Arts and Culture
Daniel Wilsher playing a black Steinman and Sons piano on a green floor with screen and C4 logo in background

The Piano finalist shared how talent show appearance was ‘written in the stars’ ahead of new series

A Greater Manchester singer-songwriter has described how appearing on a TV talent show helped him sing his own music for the first time. 

Daniel Wilsher, 27, from Ramsbottom was a finalist on the first series of Channel 4 talent show, The Piano, hosted by Claudia Winkleman. 

The mental health speaker wrote and performed an original piece of music on the show and credits it with securing his place in the final. 

She said: “Initially I was just going to play the piano – they [the judges] didn’t know I could sing too.

“As part of my public speaking role, I was telling people to push out of their comfort zones and to live as their authentic selves but had to remind myself to do that too. 

“That’s when I wrote ‘Learn to Live’ – it all came out in about 30 minutes including the chords, lyrics and everything.

“That song was powerful enough to take me to the final – it was perfect for me and perfect for the show.”

He was chosen by international pop star judge, Mika, and world-renowned pianist, Lang Lang, to play at London’s leading classical music venue, Royal Festival Hall, alongside three other finalists.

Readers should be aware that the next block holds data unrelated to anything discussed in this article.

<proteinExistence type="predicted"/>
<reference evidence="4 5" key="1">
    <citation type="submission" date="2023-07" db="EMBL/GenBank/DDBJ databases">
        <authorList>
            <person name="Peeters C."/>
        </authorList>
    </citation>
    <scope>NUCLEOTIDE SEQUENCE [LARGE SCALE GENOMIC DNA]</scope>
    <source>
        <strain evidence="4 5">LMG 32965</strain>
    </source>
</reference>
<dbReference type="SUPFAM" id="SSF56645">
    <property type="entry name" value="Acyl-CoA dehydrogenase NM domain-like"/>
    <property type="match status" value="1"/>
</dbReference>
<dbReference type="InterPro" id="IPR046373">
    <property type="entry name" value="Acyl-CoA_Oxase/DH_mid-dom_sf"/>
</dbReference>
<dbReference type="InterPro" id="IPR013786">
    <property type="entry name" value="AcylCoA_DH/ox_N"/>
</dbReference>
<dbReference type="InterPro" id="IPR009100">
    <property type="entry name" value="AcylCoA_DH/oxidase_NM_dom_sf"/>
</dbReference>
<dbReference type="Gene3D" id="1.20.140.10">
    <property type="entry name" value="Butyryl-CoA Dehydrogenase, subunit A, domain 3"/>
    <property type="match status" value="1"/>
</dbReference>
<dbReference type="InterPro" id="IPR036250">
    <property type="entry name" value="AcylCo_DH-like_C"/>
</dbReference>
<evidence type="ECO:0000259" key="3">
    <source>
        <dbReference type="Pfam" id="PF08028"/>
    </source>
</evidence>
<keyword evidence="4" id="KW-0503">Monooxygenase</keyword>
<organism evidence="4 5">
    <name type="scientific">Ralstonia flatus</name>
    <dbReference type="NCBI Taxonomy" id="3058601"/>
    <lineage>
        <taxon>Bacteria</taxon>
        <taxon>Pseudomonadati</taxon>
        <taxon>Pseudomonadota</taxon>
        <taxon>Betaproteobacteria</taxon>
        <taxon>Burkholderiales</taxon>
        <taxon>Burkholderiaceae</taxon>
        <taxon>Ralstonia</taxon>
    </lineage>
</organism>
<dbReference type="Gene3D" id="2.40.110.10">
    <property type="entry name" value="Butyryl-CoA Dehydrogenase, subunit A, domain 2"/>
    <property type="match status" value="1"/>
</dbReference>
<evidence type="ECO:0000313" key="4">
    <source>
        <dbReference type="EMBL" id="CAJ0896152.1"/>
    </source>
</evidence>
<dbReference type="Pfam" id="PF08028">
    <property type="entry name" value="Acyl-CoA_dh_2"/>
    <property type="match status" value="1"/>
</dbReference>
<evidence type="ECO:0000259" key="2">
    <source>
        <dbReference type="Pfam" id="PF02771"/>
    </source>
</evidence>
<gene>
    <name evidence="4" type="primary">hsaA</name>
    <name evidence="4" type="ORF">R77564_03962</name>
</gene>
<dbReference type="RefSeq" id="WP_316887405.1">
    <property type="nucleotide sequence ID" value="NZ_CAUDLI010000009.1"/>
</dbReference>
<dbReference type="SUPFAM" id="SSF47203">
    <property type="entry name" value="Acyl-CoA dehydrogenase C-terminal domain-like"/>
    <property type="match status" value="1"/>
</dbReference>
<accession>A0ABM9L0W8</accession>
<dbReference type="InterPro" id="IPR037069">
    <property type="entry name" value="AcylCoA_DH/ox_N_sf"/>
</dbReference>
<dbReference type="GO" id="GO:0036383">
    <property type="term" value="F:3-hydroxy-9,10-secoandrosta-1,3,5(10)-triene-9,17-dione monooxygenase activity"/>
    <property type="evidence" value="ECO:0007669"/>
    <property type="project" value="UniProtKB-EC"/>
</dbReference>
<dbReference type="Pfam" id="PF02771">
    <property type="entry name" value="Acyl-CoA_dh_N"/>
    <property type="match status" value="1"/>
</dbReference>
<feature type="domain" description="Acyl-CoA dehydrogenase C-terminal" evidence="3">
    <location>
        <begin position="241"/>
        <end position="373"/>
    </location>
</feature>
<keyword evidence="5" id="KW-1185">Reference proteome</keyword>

The Piano series one finalist Daniel Wilsher performing in Manchester Arndale with The Traitors finalist Jaz Singh

Daniel, who now lives in Manchester, continued: “The experience was magic, I loved it all.

“I bumped into ‘The Piano’ team while I was playing outside Forsyth Music Shop and everything stemmed from that. 

“The way it happened so organically made it just magical – I felt like it was written in the stars.” 

Daniel lost his dad to suicide when he was nine-years old, which had an impact on his subsequent journey through education and the corporate world. 

He studied music at Bury College and began his ‘dream’ music degree at Leeds University but dropped out due to a decline in his mental health. 

But he struggled to maintain a job and developed issues with substance abuse.

He said: “Going to therapy transformed my life – I’ve learnt so much about how powerful conversation is. 

“Facing up to my dad’s death gave me the confidence to deal with the smaller things that I was finding tough in my daily life. 

“Performing at the Royal Festival Hall was a challenge but nowhere near the size of the challenge I’d had to go through for years beforehand.

“From the music I play and write to the mental health work – all of it is rooted in using my lived experience to help other people with things they are facing.” 

Daniel is now one of the UK’s youngest public mental health speakers, giving talks in schools, colleges, universities and businesses.  

Playing the piano at a Channel 4 event in Manchester last weekend, he said: “I’m excited for the upcoming series and I think it will invite some serious talent.

“Even just today in the Arndale, we heard 10-year old Ethan from the first series of The Piano play alongside so many other amazing people – the way he moved around the keys left me in awe. 

“If the standard of talent is like what we’ve seen in Manchester this weekend, I know it’s going to be an amazing show.”

The second season of The Piano airs on 28 April at 9pm. 

If you or someone you know needs support, Samaritans are available day or night, 365 days a year. You can call them for free on 116 123, email them at [email protected], or visit to find your nearest branch.

Header image @LValentineJourno

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